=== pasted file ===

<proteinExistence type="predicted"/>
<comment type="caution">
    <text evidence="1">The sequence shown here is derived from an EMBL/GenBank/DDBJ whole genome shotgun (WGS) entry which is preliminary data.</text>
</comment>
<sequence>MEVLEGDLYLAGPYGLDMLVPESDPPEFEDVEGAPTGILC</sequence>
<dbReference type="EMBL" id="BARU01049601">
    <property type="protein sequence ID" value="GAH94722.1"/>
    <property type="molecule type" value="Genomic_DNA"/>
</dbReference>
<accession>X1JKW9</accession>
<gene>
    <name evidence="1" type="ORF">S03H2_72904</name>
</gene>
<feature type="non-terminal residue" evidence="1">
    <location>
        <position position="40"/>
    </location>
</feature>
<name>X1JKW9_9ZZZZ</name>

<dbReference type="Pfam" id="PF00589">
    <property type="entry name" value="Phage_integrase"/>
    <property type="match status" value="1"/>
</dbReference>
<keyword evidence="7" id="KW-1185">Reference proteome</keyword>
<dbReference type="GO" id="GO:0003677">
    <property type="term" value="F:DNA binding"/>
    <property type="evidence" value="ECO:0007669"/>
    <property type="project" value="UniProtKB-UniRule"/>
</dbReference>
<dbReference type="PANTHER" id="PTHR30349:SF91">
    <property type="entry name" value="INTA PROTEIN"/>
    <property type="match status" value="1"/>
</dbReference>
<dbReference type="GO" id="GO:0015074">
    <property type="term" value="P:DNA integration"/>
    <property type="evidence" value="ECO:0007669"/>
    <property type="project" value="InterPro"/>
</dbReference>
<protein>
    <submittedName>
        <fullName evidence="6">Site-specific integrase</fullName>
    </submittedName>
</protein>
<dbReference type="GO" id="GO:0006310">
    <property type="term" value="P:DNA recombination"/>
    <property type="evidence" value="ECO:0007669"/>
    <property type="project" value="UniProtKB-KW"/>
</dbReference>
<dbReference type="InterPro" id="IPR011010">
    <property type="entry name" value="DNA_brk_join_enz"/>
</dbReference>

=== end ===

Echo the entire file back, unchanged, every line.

<proteinExistence type="predicted"/>
<comment type="caution">
    <text evidence="1">The sequence shown here is derived from an EMBL/GenBank/DDBJ whole genome shotgun (WGS) entry which is preliminary data.</text>
</comment>
<sequence>MEVLEGDLYLAGPYGLDMLVPESDPPEFEDVEGAPTGILC</sequence>
<dbReference type="EMBL" id="BARU01049601">
    <property type="protein sequence ID" value="GAH94722.1"/>
    <property type="molecule type" value="Genomic_DNA"/>
</dbReference>
<accession>X1JKW9</accession>
<gene>
    <name evidence="1" type="ORF">S03H2_72904</name>
</gene>
<feature type="non-terminal residue" evidence="1">
    <location>
        <position position="40"/>
    </location>
</feature>
<name>X1JKW9_9ZZZZ</name>

<dbReference type="Pfam" id="PF00589">
    <property type="entry name" value="Phage_integrase"/>
    <property type="match status" value="1"/>
</dbReference>
<keyword evidence="7" id="KW-1185">Reference proteome</keyword>
<dbReference type="GO" id="GO:0003677">
    <property type="term" value="F:DNA binding"/>
    <property type="evidence" value="ECO:0007669"/>
    <property type="project" value="UniProtKB-UniRule"/>
</dbReference>
<dbReference type="PANTHER" id="PTHR30349:SF91">
    <property type="entry name" value="INTA PROTEIN"/>
    <property type="match status" value="1"/>
</dbReference>
<dbReference type="GO" id="GO:0015074">
    <property type="term" value="P:DNA integration"/>
    <property type="evidence" value="ECO:0007669"/>
    <property type="project" value="InterPro"/>
</dbReference>
<protein>
    <submittedName>
        <fullName evidence="6">Site-specific integrase</fullName>
    </submittedName>
</protein>
<dbReference type="GO" id="GO:0006310">
    <property type="term" value="P:DNA recombination"/>
    <property type="evidence" value="ECO:0007669"/>
    <property type="project" value="UniProtKB-KW"/>
</dbReference>
<dbReference type="InterPro" id="IPR011010">
    <property type="entry name" value="DNA_brk_join_enz"/>
</dbReference>